A spatial analysis of lightning strikes and precipitation in the greater Atlanta, Georgia (USA) region
This study examines patterns of cloud-to-ground flash enhancement and precipitation for the greater Atlanta, Georgia region. Previous research documented greater annual average flash densities (6 to 8 km-2/yr), and more flash days northeast of the city. Precipitation enhancement has also been observed through the use of both ground-based gauge and spaceborne radar data. Using an approach based in cartographic visualization and GIS, a climatology is developed to identify and characterize possible causal mechanisms and variability in flash production. To delineate how prevailing winds contribute to this hotspot, lightning flashes were selected for weak forcing conditions during the summer months (May through September, 1995 through 2003). The steering winds for the events that lower flashes in the northeast hotspot were clustered according to wind speed and direction to isolate variability in flash production around the city. Flash events were coupled to rainfall data (NARR) to visualize associated precipitation production. The spatial patterning of precipitation and cloud-to-ground lightning enhancement around Atlanta is indicative of urban alteration of convective processes. Downwind areas of increased flash activity and precipitation accumulation shifted around the urban area in accordance with steering winds from several directions. This research demonstrates the need for contextual analysis of urban lightning and precipitation patterns that accounts for the variability of localized conditions.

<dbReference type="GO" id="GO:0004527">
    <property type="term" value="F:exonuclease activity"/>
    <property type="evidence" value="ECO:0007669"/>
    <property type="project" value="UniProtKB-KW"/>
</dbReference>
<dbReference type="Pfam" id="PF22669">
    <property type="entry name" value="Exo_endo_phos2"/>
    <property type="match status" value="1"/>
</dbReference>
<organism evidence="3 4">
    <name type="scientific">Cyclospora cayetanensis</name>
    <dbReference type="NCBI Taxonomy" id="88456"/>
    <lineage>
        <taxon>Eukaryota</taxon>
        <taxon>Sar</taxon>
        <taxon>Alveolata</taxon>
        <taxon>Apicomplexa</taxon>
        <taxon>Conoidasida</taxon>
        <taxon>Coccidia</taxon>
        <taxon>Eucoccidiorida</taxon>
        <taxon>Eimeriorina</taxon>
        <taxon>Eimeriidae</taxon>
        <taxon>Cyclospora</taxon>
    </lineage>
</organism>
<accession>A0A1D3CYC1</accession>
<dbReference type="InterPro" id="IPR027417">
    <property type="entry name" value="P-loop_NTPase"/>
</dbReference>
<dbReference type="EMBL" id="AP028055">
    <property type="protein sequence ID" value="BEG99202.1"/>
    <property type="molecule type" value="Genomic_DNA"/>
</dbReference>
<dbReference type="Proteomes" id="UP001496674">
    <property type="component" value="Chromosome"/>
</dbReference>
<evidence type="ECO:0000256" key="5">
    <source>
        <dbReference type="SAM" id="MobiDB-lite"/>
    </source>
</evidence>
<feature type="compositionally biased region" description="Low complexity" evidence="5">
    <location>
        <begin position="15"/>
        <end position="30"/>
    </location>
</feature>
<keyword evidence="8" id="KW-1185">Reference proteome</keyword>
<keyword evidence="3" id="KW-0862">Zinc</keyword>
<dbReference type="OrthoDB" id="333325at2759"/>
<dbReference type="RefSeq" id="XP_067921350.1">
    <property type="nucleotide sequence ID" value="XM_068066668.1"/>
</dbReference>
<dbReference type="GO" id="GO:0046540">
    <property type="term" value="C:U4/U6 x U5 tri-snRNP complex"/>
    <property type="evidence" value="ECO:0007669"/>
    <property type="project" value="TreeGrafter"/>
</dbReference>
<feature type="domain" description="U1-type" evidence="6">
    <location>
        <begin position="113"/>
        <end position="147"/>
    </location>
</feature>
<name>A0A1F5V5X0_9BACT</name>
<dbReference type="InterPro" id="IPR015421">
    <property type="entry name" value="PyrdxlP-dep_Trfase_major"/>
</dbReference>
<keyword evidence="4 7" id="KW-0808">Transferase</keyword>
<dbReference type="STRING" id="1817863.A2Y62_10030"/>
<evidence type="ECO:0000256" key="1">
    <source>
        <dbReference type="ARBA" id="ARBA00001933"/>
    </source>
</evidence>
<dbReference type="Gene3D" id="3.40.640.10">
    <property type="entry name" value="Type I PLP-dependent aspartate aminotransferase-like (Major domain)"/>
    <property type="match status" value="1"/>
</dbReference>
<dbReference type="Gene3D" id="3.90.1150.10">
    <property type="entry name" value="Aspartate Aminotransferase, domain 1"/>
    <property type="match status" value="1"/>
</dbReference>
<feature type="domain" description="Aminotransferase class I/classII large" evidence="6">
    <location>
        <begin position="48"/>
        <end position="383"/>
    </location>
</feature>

0725: Atmospheric sciences